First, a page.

In July, the World Health Organization issues a report indicating that aspartame, an artificial sweetener used in many low calorie sodas and snacks, was "possibly carcinogenic to humans." The new statement on a widely utilized artificial sweetener led to controversy in the medical community, with the Federal Drug Administration saying they saw no concern over aspartame consumption. Some dietitians even took to social media to voice their contradicting opinions. Anahad O’Connor, a health columnist at The Washington Post, the response to the announcement on social media smelled a bit fishy. In a report released earlier this month with colleagues Caitlin Gilbert and Sasha Chavkin, O’Connor found that dozens of registered dietitians, some with more than 2 million followers each, were paid to counter the WHO’s announcement. He and his colleagues followed the money back to industry groups like American Beverage, which represents companies like Coca-Cola and PepsiCo. This week, OTM correspondent Micah Loewinger sits down O'Connor to learn more about the growing trend of influencer dietitians and the long history of food and beverage lobbies attempting to influence our eating habits.


The “Too Old” President and Political Doppelgängers

The House has opened a formal impeachment inquiry into President Biden. On this week’s On the Media, find out exactly what Republicans are looking for–and why they should’ve already found it. Plus, geriatric men are the likely presidential nominees. Is there such a thing as “too old” for the job? 1. Stephen Collinson [@StCollinson], CNN senior political reporter, on the impact of a baseless impeachment inquiry on the institution of Presidential impeachments. Listen. 2. James Fallows [@JamesFallows], writer of the “Breaking the News'' newsletter on Substack, and the former chief speechwriter for the Carter administration, on if the press is tackling the age question correctly. Listen. 3. Dr. Steven N. Austad [@StevenAustad], The University of Alabama at Birmingham’s Protective Life Endowed Chair in Healthy Aging Research, on what the science of aging can tell us about a potential Biden second term. Listen. 4. Naomi Klein [@NaomiAKlein], journalist and author of Doppelganger: A Trip into the Mirror World, on being confused for writer and conspiracist Naomi Wolf for much of her career, and her exploration of doppelgangers and the mirror world the other Naomi inhabits. Listen. Music: 72 Degrees and Sunny - Thomas Newman Eye Surgery - Thomas Newman Lost Night - Bill Frisell Young at Heart - Brad Mehldau Trio Disfarmer Little Girl - Bill Frissell Pavane, Op. 50 - Gabriel Faure - Academy of St. Martin in the Fields The First Time Ever I saw Your Face - Bert Jansch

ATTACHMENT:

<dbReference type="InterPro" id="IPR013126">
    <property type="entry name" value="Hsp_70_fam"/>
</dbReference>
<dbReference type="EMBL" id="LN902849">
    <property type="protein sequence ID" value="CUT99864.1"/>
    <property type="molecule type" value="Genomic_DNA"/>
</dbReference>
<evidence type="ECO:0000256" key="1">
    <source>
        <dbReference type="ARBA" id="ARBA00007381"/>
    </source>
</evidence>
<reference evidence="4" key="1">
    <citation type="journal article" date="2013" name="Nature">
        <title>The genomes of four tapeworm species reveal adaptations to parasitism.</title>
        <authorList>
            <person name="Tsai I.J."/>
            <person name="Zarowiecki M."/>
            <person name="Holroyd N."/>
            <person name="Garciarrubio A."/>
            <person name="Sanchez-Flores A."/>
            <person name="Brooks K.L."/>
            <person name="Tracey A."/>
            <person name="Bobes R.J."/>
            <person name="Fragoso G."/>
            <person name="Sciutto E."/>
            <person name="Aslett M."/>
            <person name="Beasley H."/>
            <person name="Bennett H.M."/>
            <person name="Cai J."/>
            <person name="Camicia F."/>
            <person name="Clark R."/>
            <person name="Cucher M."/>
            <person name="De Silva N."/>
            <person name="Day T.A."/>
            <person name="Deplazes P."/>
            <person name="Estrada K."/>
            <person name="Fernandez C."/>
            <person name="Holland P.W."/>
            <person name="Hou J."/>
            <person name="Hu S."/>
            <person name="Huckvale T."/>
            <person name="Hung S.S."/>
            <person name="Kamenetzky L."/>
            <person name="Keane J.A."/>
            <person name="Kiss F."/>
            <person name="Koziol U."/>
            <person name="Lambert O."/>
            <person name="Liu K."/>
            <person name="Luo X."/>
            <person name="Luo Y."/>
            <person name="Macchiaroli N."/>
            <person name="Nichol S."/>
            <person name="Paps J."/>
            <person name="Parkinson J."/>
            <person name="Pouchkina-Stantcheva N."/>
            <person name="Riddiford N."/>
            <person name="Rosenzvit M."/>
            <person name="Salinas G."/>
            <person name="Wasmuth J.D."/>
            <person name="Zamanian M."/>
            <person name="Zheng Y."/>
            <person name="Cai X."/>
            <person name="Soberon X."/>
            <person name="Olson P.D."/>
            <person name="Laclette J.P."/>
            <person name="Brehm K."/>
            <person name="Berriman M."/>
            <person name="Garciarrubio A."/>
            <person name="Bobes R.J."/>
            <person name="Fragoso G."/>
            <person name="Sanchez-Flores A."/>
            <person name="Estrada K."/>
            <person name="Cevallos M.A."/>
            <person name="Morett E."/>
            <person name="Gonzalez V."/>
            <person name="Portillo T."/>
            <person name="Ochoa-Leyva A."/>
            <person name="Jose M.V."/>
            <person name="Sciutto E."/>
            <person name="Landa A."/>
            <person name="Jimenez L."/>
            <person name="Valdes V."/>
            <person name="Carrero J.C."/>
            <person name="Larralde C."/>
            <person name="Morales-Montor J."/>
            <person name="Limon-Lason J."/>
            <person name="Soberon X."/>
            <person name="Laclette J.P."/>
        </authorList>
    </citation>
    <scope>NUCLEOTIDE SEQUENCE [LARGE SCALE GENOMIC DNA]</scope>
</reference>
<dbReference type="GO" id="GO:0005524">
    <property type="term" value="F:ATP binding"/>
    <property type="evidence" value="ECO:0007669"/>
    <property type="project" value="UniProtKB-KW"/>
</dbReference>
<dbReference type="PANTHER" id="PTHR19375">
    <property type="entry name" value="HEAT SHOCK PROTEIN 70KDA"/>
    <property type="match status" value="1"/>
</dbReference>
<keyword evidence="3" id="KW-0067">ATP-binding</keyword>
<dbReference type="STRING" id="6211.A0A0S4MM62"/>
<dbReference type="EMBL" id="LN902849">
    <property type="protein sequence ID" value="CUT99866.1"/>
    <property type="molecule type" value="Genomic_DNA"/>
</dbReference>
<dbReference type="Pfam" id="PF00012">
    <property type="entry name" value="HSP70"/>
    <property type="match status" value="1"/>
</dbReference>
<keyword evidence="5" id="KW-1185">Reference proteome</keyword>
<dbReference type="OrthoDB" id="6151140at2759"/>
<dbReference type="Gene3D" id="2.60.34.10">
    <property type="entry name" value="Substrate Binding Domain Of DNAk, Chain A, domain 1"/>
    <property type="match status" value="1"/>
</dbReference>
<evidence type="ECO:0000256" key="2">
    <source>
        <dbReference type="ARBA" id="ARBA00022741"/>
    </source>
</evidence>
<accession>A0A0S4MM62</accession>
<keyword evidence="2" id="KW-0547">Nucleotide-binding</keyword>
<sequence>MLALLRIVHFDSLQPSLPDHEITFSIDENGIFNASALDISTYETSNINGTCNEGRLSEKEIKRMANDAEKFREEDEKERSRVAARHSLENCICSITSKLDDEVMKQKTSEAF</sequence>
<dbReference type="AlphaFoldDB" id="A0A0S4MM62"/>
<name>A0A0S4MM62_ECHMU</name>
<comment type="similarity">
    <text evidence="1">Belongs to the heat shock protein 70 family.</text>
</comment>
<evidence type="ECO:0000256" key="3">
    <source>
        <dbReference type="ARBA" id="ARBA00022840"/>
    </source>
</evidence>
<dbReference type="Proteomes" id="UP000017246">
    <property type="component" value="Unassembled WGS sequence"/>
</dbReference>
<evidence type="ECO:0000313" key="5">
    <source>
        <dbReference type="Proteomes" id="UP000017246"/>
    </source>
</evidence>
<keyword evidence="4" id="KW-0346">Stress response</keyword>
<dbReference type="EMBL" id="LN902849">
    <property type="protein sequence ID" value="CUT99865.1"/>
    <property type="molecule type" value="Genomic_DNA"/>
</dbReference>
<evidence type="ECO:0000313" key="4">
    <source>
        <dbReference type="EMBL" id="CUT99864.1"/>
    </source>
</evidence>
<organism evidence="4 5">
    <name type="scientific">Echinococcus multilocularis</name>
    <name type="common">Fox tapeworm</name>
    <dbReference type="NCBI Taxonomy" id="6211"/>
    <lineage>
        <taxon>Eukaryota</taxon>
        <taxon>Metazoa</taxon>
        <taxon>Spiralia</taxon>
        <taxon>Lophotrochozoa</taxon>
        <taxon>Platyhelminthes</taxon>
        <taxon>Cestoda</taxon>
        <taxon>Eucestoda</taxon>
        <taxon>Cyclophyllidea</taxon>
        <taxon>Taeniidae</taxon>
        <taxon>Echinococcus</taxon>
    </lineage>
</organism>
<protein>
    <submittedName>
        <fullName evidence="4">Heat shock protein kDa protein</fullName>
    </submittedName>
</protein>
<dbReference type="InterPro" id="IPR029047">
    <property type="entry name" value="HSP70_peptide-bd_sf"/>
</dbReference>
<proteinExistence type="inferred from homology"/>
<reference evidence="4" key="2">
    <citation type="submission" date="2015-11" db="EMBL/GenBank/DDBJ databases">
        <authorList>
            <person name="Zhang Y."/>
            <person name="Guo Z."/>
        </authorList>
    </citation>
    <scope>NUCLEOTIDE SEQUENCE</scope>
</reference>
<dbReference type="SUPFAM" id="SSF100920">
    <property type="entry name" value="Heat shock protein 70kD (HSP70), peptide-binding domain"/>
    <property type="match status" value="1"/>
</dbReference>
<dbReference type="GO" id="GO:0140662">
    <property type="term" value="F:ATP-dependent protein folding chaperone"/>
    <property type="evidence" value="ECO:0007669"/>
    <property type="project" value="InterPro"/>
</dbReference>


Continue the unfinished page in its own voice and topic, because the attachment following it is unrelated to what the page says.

How 9/11 Broke Our Brains

Twenty-two years ago, two planes crashed into the Twin Towers. Another plane hit the Pentagon, and another crashed in Pennsylvania — killing nearly 3,000 people in total. The attacks became the pretense for a sprawling, ongoing war on terror that has directly and indirectly claimed some 4.5 million lives in post-9/11 war zones, including Afghanistan, Pakistan, Iraq, Syria, and Yemen, according to a 2023 estimate from Brown University. In his 2021 podcast, 9/12, Dan Taberski brought us the story of a documentary filmmaker named Dylan Avery, whose 2005 film Loose Change helped embolden the 9/11 Truther Movement. In this piece, OTM reporter Micah Loewinger speaks with Taberski about Loose Change, and the complicated notoriety it brought to Avery. He also interviews Korey Rowe, a producer on Loose Change, about how Google Video helped it become the internet's first viral film. Then, Micah speaks with Charles B Strozier, author of Until the Fires Stopped Burning: 9/11 and New York City in the Words and Experiences of Survivors and Witnesses, about the moment when exactly 9/11 conspiracy theories broke into the mainstream. This segment originally aired in our September 10th, 2021 program, Aftershocks.


Another Proud Boy Goes to Jail and A Media War in 1980's NYC

This week a former Proud Boys leader received the longest prison sentence for the insurrection so far. On this week’s On the Media, why conspiracy theories that the FBI planned January 6 live on. Plus, in the aftermath of a 1984 subway shooting, hear how the New York press crowned the gunman a hero. 1. Tess Owen [@misstessowen], senior reporter at Vice News, on the latest fallout from the January 6th insurrection. Listen. 2. Leon Neyfakh [@leoncrawl], host of the podcast Fiasco: Vigilante, available exclusively on Audible, on how the press covered a notorious and divisive 1984 New York City subway shooting. Listen.


Is "Rich Men North of Richmond" a MAGA Anthem or Nah?